Then a row of villagers moved forward, pushing the dazed care-givers out of the village with scoops that had been fitted to the front of each wheelchair. Eventually the helpers gave up and left the village.

Illustration by BRENDA BRIN BOOKER There were many changes after the Revolution. Roads and paths were dug up and replaced with wheelways. Doorways and ceilings were lowered to a more reasonable height for wheelchair users. The shops, the school, and places of employment were all altered. Fashion became more interesting as the village shoe shop began selling multi-colour designer tyres for wheelchairs.

As Shanti grew up the memories of the able-bodied soon faded and the villagers forgot that they were supposed to be disabled. In this village they were the 'normal'. Life went on peacefully for several years until one day the villagers were once again brought face to face with the able-bodied from across the river.

It happened during a particularly heavy rainy season when the river burst its banks and flooded the able-bodied village. Those who escaped made their way to the nearest high ground - which just happened to be the disabled village.

Shanti was busy making a pot when she spotted the first flood survivor on the main wheelway. Then another, and another. A whole stream of able-bodied people poured into the village, getting their feet stuck in the wheelway tracks, and knocking themselves out on the doorways as they stumbled into houses, looking for shelter. Soon the village doctors had their hands full. Other villagers prepared food for the victims - who had to eat off the floor because the disabled villagers had long dispensed with tables. Their own wheelchair attachments were suited to all uses.

The disabled villagers felt sorry for the able-bodied. They seemed so clumsy, helpless. Many of them couldn't even get out of the old community centre building that had become their residential home without damaging their feet in the wheelway tracks. Special transport was devised so that a little trolley for the able-bodied could be attached to a wheelchair.

But who was going to look after the able-bodied? They could not work as everything was designed for people in wheelchairs. Soon able-bodied cripples in ill-fitting clothing made for wheelchair users were to be found on wheelway corners begging for food and money. More fortunate able-bodied refugees were taken from their residential home to the day centre where they could do some basket work and other useful occupational therapy.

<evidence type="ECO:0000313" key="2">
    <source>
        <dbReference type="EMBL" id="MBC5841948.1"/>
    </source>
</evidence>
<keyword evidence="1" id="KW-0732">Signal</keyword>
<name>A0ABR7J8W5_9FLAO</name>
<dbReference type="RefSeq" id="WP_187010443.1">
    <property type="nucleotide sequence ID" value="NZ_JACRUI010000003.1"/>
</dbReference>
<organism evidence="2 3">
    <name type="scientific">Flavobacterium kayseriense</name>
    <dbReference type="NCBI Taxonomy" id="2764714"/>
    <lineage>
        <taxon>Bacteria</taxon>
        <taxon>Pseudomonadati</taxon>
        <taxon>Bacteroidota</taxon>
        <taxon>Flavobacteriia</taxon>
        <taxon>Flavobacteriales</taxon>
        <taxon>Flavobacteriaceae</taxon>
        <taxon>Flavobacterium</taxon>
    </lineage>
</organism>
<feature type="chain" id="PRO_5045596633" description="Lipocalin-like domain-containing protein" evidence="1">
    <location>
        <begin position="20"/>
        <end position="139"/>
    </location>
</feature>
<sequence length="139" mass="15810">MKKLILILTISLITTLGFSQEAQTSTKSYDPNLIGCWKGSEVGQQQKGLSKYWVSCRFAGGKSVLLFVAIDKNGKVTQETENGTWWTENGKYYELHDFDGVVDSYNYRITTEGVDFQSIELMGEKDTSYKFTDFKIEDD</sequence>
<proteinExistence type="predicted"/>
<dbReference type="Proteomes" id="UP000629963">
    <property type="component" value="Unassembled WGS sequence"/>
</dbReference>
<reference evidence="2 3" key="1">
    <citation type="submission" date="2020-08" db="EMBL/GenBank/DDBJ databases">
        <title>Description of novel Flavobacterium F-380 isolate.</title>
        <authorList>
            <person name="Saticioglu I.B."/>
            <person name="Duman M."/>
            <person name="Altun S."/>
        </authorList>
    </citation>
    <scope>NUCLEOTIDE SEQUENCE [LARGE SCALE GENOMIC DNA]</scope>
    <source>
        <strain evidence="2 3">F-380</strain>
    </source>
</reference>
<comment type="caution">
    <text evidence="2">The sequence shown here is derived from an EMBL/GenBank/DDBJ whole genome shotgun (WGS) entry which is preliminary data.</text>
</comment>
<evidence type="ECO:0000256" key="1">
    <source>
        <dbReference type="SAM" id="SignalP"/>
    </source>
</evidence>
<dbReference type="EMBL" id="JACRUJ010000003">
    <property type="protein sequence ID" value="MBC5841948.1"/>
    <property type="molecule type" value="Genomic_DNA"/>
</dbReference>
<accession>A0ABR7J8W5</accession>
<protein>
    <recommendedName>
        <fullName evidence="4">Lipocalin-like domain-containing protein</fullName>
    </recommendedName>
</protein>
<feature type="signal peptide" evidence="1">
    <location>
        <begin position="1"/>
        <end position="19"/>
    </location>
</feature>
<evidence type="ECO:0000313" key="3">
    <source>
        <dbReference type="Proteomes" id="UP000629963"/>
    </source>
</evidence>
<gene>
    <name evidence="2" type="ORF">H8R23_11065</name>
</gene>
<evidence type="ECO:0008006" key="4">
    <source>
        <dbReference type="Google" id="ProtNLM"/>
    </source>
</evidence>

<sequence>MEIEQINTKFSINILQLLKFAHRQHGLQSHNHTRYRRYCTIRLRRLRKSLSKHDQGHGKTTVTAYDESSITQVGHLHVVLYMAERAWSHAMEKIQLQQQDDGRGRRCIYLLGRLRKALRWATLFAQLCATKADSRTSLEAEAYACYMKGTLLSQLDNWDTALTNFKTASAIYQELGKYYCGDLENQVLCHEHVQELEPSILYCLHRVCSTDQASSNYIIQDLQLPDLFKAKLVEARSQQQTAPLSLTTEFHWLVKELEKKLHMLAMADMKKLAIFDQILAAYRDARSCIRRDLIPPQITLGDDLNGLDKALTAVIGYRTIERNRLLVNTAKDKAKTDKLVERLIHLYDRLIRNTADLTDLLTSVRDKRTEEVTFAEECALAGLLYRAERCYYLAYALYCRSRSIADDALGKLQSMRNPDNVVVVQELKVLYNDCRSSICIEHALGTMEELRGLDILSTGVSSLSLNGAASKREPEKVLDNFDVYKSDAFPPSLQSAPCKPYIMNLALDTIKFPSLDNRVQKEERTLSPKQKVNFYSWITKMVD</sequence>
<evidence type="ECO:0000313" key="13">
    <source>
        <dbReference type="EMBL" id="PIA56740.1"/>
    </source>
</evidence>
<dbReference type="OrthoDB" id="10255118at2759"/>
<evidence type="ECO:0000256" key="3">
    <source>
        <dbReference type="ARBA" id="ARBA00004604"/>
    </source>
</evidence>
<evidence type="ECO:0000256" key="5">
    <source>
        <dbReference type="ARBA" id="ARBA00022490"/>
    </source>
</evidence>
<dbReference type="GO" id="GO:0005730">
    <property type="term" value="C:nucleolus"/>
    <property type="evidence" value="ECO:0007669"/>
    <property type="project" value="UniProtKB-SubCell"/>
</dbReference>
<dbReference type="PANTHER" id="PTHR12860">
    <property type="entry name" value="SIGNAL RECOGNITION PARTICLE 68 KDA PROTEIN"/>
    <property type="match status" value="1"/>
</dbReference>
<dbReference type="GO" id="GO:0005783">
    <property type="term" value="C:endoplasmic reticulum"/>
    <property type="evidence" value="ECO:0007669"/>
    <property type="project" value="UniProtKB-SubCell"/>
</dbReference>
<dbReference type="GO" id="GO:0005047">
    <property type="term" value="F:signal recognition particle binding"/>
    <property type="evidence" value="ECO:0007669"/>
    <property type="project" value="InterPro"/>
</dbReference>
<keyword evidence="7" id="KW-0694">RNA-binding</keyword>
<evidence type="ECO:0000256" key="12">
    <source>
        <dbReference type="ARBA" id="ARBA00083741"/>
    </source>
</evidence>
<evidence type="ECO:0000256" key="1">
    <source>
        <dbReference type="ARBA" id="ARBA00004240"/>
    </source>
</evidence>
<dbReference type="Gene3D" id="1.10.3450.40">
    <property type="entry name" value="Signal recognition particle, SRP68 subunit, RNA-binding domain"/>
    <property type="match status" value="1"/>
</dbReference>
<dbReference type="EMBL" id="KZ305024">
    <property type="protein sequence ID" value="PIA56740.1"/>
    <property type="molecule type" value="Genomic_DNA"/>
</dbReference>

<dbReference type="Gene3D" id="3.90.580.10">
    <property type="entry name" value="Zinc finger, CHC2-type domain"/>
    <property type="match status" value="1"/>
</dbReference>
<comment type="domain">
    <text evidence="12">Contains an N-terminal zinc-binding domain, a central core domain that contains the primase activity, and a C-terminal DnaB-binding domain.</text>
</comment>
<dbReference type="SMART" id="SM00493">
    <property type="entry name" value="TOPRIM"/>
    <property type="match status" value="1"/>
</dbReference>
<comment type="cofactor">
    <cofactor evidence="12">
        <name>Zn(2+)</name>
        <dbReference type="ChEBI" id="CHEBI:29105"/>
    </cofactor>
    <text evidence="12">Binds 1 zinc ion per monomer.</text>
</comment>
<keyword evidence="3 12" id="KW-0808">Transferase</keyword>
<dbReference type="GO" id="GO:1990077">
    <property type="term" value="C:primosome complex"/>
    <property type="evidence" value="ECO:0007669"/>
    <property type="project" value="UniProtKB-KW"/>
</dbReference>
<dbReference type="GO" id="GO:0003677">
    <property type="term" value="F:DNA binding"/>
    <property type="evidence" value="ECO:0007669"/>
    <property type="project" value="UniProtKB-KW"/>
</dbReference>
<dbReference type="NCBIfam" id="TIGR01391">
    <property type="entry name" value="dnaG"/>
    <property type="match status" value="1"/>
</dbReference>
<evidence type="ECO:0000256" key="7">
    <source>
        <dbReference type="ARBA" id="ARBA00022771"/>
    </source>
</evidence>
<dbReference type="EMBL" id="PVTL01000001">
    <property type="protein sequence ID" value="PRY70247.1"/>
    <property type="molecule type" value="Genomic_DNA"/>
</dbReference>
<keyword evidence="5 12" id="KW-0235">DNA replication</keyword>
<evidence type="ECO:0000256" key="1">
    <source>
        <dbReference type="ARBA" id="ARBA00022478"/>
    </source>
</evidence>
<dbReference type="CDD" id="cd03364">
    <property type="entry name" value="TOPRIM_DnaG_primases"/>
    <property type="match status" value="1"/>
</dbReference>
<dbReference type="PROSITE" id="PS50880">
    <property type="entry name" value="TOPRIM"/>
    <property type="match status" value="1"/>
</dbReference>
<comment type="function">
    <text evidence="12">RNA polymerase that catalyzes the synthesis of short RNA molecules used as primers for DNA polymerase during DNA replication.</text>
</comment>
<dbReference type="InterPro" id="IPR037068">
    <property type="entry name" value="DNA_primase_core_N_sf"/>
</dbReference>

The biggest problem for the medical profession was the chronic bruising of heads. The village doctors diagnosed this as 'cerebral indigene' and recommended either a harness to keep the able-bodied bent double at wheelchair height or padded guards which were strapped to the forehead.

Shanti was becoming increasingly concerned about the welfare of able-bodied cripples. She was asked to organize a public appeal for money to provide the able-bodied with 'care in the community'. Then someone suggested that instead of care the money might be used to set up a special place where the able-bodied could live. This reminded Shanti of Mr Pahad's original scheme for the disabled village - and she was opposed to it.

'Disability,' she protested as she addressed a public meeting on the subject, 'isn't something that you have. It is something that happens when one group of people create barriers by designing the world only for their style of living.'

And she went on: 'We will not make any progress by keeping disabled people on one side of the river and non-disabled people on the other, with each side creating barriers. What we need is to build up the banks so that the river does not flood and to build bridges across the river so that we can meet, exchange experiences and create an environment where we can celebrate human difference.' She had become quite an idealist, had Shanti.

* * *

Vic Finkeistein teaches disability studies at the Open University, Milton Keynes, UK.

 

Beverly - a tale of three chairs

Owning three ageing electric wheelchairs is a bit like painting the Golden Gate Bridge - an exercise in constant maintenance.

I have a love-hate relationship with my equipment. With it I can live as I choose. I work at a career which satisfies me, for a salary which pays the mortgage and I live alone. I love this. To maintain it I am completely dependent on all my wheelchairs working all the time. I fear and dread a chair breaking down as when it does my life comes to standstill. Without an electric chair waiting for me I can't get out of bed, move to my clothes to dress let alone reach the bathroom. If my outdoor chair breaks down I can't leave the house or drive to work. I could be pushed in a manual wheelchair to do these things if I had a full-time care giver... but I don't want that and anyway it would cost me more than the chairs.

Putting together my fleet has been an education in the art of political compromise. 1 have learned at first hand that there is nothing simple about believing in 'rights not charity' for disabled people while living in an age where rights are in short supply. I have guiltily benefited from lots of charity. Averting my eyes from fellow socialists, as a student, I was aware that if I had not accepted the gift of an electric wheelchair from a voluntary group which was 'Propping up the Bourgeois State' I would have not been there to encounter our guiding ideology.